What: Arena Stage’s 16th Annual Benefit for Community Engagement, which included dinner and a play featuring a star-studded cast of politicians, celebrities, and athletes
Where: Dinner at the Crystal Gateway Marriott; play following at Arena Stage’s temporary Crystal City location
When: Monday, April 14, 6 to 10 PM
Ticket price: $450 for dinner and show, $200 for show only
Attire: “Business or sporty”—and most opted for the business look
Who: Three hundred people turned out to see James Magruder’s sports-meets-arts Cinderella riff, Play On!, which was stocked with a most unlikely cast: Washington Mystics president Sheila Johnson and her husband, Arlington judge William Newman; former pro-tennis player Kathy Kemper; DC Council members Jack Evans and Carol Schwartz; Project Runway’s Tim Gunn; DC United’s Ben Olsen; DC delegate Eleanor Holmes Norton; Virginia governor Tim Kaine; and many more. Arena Stage also brought in a few real actors, including Sister, Sister’s Tim Reid, and filled in holes with some of its own go-to talent, such as Tim Getman and Tara Giordano from the cast of theater’s current Arthur Miller repertory.
All photos by Chris Leaman.
Play synopsis: Bear with us. The musical comedy follows the unlikely romance of Olympic pentathlete Duke Deltoid (Tim Getman) and uncoordinated, nonathletic theater enthusiast Ellen Muse (Tara Giordano). Duke loses his pentathlete partner when the sport drops the traditional shot-put event in favor of a new competition: spoken-word salsa (yes, really). Duke, with the help of his trainer/spokeswoman, Delia Nike (Sheila Johnson), announces he’ll be holding tryouts to find a new partner for the summer Olympics. Catching wind of the tryouts, Ellen wishes she could partner with dreamy Duke but thinks she’s too klutzy to stand a chance against her hyperathletic sister, Pat-Mary (Channel 4 sports reporter Lindsay Czarniak). Ellen launches into a self-deprecating song, “If I Could Only Throw a Ball” (to the tune of The Wizard of Oz’s “If I Only Had a Brain”), only to be interrupted by a mysterious voice (William Newman) telling her buck up and start training—she’s going to try out for the pentathlon. During her first training run at Hains Point, Ellen twists her ankle and is nursed back to health by none other than Duke. The next time she sees Duke is at the tryouts, when she’s magically transformed into a Spandex-clad, spoken-word salsa diva—thanks to Tim Gunn, who pulls together her costume and gives her the confidence to compete. Duke doesn’t recognize Ellen (she’s using the alias Stella Fourstars), but he’s inspired by her performance and wants her to be his partner. Suddenly, at the prompting of the mysterious voice, she runs away from the tryouts and leaves behind a single sequined tennis shoe (sound familiar?). Duke spends the rest of the play—which somehow twists and turns through a Senate hearing on performance-enhancing drugs—searching for his muse until he finally finds her at the theater. The pair kiss and live happily ever after.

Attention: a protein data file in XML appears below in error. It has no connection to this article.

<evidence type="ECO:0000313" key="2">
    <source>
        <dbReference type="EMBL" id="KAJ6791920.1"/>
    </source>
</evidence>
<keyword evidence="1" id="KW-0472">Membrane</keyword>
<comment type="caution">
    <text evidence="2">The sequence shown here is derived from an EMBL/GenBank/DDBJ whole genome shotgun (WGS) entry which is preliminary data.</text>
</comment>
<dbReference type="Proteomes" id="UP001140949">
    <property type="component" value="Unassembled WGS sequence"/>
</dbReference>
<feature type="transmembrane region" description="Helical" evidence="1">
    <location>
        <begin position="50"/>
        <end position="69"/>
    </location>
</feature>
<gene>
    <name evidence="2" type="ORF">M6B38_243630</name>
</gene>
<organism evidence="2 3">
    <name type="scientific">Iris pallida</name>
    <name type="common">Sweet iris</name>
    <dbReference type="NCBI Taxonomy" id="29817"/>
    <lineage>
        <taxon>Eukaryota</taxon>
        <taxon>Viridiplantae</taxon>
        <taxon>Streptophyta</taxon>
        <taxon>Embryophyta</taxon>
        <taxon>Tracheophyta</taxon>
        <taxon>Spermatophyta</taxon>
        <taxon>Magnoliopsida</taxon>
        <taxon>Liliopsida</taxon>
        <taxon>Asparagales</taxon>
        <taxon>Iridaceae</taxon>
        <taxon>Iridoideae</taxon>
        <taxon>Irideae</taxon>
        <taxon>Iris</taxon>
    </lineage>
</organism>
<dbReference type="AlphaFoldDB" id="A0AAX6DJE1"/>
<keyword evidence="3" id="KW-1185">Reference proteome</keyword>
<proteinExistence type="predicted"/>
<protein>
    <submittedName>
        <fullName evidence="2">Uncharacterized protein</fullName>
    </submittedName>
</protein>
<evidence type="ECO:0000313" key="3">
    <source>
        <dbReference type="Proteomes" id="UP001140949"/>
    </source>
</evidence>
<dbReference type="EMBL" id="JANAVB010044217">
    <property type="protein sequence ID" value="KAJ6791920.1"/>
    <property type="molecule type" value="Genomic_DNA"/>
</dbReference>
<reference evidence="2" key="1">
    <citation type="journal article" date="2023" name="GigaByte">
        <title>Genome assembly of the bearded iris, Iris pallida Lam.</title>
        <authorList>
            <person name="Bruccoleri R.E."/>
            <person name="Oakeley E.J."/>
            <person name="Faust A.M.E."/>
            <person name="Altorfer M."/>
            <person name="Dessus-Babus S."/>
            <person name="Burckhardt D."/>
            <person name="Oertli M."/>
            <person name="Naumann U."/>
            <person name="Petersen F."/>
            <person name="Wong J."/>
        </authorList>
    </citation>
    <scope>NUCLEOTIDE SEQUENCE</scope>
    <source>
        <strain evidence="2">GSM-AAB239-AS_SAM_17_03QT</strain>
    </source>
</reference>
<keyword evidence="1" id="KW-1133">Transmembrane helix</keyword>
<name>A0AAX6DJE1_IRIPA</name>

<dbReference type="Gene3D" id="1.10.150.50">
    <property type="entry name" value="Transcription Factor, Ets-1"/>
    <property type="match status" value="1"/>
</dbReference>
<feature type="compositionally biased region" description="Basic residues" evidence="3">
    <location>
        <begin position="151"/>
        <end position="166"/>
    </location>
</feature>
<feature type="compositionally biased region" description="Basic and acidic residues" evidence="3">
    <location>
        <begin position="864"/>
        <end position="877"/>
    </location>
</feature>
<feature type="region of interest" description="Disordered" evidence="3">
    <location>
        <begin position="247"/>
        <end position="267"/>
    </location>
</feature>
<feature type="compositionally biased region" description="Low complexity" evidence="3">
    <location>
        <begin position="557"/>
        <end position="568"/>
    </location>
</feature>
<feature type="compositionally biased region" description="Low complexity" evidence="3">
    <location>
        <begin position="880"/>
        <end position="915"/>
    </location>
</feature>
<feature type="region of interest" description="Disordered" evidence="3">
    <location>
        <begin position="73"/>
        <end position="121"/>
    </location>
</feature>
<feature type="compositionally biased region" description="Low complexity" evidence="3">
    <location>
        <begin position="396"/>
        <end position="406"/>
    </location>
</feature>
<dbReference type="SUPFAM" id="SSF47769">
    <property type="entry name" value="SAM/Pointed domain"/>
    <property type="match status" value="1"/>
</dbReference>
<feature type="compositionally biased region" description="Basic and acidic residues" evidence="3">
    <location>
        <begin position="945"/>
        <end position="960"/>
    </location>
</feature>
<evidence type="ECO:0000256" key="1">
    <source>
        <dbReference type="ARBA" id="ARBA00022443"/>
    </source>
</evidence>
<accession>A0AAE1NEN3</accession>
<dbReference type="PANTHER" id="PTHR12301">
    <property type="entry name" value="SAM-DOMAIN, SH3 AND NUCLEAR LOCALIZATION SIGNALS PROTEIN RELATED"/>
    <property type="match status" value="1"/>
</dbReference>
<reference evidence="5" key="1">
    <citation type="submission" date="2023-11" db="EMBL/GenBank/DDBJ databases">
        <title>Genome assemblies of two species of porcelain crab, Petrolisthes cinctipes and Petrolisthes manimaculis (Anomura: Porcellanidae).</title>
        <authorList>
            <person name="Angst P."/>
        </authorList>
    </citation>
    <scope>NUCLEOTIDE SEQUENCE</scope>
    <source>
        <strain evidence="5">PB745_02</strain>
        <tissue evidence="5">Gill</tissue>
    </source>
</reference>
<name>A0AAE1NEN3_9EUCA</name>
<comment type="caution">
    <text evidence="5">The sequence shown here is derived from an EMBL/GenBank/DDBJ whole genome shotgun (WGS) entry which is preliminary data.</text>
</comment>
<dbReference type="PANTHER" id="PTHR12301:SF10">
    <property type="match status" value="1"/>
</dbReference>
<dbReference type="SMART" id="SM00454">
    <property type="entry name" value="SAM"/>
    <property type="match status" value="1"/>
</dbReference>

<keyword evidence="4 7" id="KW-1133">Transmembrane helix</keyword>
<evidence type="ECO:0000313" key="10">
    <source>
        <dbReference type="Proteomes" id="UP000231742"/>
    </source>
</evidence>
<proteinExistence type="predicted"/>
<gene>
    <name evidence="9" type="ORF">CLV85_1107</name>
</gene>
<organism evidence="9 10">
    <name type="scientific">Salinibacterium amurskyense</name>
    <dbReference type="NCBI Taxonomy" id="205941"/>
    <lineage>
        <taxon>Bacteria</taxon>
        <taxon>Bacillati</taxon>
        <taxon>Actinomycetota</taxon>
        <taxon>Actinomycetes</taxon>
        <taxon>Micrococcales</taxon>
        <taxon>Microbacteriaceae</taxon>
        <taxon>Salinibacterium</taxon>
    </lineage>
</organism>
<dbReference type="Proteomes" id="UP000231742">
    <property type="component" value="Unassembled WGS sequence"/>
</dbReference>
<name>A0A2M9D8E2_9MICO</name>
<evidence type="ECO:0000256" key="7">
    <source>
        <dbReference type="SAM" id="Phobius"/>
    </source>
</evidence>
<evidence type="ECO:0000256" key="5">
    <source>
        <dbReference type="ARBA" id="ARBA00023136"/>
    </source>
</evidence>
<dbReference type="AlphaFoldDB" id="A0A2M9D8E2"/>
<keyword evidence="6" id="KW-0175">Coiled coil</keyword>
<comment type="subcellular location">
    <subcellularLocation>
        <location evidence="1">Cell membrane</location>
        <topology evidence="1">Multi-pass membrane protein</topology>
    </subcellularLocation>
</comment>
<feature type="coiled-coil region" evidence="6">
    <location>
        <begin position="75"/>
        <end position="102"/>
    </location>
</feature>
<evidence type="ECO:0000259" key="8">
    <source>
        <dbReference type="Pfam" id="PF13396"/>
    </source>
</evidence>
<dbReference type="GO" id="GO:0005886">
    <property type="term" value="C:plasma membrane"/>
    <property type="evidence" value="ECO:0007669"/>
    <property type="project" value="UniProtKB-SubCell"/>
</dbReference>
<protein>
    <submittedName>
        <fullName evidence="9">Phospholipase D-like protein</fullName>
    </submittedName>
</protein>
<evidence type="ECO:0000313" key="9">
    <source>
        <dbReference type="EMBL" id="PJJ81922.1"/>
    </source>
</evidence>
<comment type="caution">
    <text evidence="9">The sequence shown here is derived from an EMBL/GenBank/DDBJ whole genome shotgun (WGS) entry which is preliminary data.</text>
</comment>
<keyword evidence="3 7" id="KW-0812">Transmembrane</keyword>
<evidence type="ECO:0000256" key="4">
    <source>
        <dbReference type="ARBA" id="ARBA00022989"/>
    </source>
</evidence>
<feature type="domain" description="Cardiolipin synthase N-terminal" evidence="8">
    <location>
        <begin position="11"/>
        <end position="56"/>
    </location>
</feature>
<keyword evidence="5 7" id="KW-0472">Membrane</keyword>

Best dance: Sheila Johnson and hubby William Newman. The couple brought down the house with their surprisingly coordinated groove near the end of the play. We think they must have practiced at home.
Best actor playing himself: Tim Gunn. We half expected Heidi Klum to make an appearance.
Most surprising talent: Tim Kaine on the harmonica. The governor has some serious chops—who knew?
Most enthusiastic: Lindsay Czarniak. Though she had only a handful of lines, Czarniak pulled them off with a lot of spunk—and jumping around.
Funniest moment: Tim Reid playing a fire-and-brimstone preacher. The actor even got the sweating and spitting down pat.
Funniest line: During the Hains Point scene, Duke tells Ellen she needs to buy new running shoes. “Take my advice,” he says, “go to Fleet Feet—1841 Columbia Road, Northwest—and get a cross trainer.” Too soon, Mr. Fenty? (Background: A week ago, local blogs posted a DC Republican Committee press release, in which the mayor got flack for wearing a running jersey from Fleet Feet—his parents’ store—in a DC tourism ad. The group accused the mayor of promoting his family’s business on the taxpayer’s dime, and called the ad “unethical and in bad taste.”)